Graham Ashton is expected to be called to give evidence before the royal commission. (AAP: Ellen Smith)
Victoria Police Chief Commissioner Graham Ashton could excuse himself from leading the police response to a royal commission into the use of a lawyer as a police informant during the height of Melbourne’s gangland wars.
- Mr Ashton has given his first interview since a royal commission was called
- He reiterated he had done nothing wrong and his actions were validated by reviews
- He said the force’s policies “are a lot different to how they were 15 years ago”
Mr Ashton held a senior role with the Office of Police Integrity (OPI), an organisation established to stamp out police misconduct, when investigators were using the barrister to reveal confidential information about her clients.
The scandal could taint the convictions of senior gangland criminals, including notorious underworld figure Tony Mokbel, drug trafficker Rob Karam, and convicted killer Faruk Orman.
In his first interview since the royal commission was called on Monday, Mr Ashton said he first found out about the barrister, known as Informer 3838 or Lawyer X, during his time at the OPI.
But he reiterated that he had done nothing wrong and would not stand down.
“I am very confident in my own knowledge and role that I’ve done nothing wrong in this,” he told ABC Radio Melbourne.
“That’s [been] validated by others and other reviews.”
Asked whether he had considered standing down, he said: “I always have to make that evaluation because I’m aware of the importance of my role.”
Premier Daniel Andrews promised a royal commission would be established “within weeks” to look at the use of Informer 3838, and commissioners would be appointed from interstate to avoid potential conflicts of interest.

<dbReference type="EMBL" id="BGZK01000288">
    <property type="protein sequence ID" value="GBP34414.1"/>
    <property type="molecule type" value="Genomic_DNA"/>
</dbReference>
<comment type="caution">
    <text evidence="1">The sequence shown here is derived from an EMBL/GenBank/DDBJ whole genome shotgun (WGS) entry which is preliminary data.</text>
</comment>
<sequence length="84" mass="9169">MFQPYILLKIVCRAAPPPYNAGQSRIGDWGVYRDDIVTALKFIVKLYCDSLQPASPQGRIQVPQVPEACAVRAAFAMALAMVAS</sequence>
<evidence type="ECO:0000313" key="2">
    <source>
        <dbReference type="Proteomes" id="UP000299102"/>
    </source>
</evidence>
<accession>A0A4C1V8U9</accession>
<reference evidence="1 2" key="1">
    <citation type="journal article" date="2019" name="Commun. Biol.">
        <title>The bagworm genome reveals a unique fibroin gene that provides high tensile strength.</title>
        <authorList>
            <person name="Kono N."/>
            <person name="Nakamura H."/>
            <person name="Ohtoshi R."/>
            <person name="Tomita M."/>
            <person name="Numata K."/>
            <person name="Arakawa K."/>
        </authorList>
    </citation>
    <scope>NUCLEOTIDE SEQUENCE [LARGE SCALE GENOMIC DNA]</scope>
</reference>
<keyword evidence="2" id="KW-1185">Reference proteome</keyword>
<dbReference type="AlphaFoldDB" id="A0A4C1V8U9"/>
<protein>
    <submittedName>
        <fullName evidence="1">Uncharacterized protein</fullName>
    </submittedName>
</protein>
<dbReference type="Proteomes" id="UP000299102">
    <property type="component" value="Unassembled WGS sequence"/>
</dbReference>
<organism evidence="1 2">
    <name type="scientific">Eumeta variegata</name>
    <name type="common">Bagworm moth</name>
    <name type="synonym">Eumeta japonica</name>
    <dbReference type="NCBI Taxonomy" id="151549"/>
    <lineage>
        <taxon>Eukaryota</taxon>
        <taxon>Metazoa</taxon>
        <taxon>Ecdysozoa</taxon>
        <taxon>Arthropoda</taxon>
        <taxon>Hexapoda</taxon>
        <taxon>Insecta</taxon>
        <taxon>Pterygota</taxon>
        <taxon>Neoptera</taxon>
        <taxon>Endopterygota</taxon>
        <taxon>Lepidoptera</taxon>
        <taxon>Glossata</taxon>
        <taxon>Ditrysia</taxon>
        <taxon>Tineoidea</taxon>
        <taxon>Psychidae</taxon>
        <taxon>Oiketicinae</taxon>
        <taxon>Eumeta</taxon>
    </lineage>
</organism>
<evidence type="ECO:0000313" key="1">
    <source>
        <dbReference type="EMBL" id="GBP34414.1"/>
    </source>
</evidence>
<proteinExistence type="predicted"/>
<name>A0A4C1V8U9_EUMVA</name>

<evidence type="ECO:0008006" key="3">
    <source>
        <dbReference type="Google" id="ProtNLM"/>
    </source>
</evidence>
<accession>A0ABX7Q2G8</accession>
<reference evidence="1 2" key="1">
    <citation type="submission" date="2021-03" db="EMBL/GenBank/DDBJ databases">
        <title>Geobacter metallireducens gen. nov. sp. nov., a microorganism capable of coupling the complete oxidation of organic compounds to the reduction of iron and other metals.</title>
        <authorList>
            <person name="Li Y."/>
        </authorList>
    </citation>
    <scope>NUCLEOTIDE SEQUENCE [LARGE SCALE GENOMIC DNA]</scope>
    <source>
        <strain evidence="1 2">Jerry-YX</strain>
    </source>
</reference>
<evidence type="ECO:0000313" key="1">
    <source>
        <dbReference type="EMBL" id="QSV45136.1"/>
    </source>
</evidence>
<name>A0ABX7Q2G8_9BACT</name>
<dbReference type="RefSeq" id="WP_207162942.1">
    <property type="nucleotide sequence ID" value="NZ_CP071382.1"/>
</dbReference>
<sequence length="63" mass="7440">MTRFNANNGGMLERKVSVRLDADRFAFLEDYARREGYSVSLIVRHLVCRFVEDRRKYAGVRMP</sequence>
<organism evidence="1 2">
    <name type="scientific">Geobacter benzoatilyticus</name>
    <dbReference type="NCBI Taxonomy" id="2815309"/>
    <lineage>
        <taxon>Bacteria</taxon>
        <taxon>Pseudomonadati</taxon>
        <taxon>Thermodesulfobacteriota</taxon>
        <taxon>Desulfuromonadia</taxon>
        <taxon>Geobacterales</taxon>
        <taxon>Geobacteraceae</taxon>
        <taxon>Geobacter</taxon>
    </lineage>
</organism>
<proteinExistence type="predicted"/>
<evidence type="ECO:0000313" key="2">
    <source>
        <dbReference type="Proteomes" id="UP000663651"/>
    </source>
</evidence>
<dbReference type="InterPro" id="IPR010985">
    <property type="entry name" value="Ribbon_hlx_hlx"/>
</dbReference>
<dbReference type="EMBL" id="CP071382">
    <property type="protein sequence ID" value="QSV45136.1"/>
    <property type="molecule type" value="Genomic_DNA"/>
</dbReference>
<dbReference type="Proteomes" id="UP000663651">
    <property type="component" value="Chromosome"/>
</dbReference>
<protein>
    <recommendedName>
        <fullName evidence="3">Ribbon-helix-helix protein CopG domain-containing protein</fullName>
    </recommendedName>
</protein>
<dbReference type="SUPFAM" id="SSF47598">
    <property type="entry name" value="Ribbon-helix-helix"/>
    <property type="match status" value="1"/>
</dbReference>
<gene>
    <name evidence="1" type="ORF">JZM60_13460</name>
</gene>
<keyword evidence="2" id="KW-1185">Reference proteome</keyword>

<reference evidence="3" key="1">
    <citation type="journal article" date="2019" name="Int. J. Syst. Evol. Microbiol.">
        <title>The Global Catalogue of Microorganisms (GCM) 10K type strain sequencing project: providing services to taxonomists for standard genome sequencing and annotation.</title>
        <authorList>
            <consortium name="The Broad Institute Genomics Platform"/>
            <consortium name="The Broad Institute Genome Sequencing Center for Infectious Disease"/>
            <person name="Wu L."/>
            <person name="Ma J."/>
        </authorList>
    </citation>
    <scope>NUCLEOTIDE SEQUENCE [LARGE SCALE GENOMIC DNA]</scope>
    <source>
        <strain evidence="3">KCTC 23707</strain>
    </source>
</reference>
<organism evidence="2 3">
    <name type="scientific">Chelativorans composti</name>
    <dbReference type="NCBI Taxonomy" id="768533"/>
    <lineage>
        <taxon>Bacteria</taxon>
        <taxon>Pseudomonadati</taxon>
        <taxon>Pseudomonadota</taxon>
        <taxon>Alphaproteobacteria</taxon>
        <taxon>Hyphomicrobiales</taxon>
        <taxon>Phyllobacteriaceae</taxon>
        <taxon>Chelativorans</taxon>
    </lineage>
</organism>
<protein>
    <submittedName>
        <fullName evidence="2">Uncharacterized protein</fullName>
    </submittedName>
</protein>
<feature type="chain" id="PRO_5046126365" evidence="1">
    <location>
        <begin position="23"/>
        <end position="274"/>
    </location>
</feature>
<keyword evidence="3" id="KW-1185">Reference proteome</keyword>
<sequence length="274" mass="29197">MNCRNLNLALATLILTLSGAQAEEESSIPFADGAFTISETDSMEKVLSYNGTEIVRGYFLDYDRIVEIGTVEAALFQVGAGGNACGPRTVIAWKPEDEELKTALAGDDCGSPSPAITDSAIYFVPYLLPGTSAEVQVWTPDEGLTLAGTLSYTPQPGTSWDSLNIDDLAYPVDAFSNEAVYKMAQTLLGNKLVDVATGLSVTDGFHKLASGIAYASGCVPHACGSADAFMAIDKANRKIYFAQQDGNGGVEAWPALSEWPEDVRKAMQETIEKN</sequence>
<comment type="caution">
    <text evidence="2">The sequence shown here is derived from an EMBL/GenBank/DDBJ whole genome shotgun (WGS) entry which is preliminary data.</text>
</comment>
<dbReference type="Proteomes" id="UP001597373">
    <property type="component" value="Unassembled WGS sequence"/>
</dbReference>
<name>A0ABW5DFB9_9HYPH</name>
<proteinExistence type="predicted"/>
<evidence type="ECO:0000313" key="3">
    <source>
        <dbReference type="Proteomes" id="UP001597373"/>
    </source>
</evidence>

‘Our polices have changed’
Mr Ashton is expected to be called to give evidence before the royal commission.
He said he would meet with the commissioners after their appointment.
“Certainly, one of the questions I’d be saying is, ‘Do you want me to recuse myself from any sort of line responsibility?'” Mr Ashton said.
“If the royal commissioner thinks that’s appropriate, absolutely I’ll take those steps to do that.”
In announcing the royal commission, Premier Daniel Andrews said he continued to back Mr Ashton.
The Director of Public Prosecutions on Monday wrote to 20 convicted criminals informing them that their lawyer had been exposed as a police informer.
In a letter released on Monday, Informer 3838 boasted about giving investigators information that led to the arrest and charging of 386 people.
“My motivation in assisting police was not for self-gain,” the letter said.
“But was rather borne from the frustration of being aware of prolific, large commercial drug trafficking, importations of massive quantities of drugs, murders, bashings, perverting the course of justice, huge money laundering and other serious offences all being committed without any serious inroads being made by police.”
Mr Ashton said Victoria Police had implemented policies that would prevent a repeat of that situation.
“Our policies around this particular area are a lot different to how they were 15 years ago,” he said.
The state’s anti-corruption body, IBAC, investigated the matter in 2015 but did not make its findings public.
Mr Ashton rejected suggestions that Victoria Police provided limited or outdated information to that inquiry.
“Everything IBAC asked for, we provided,” he said.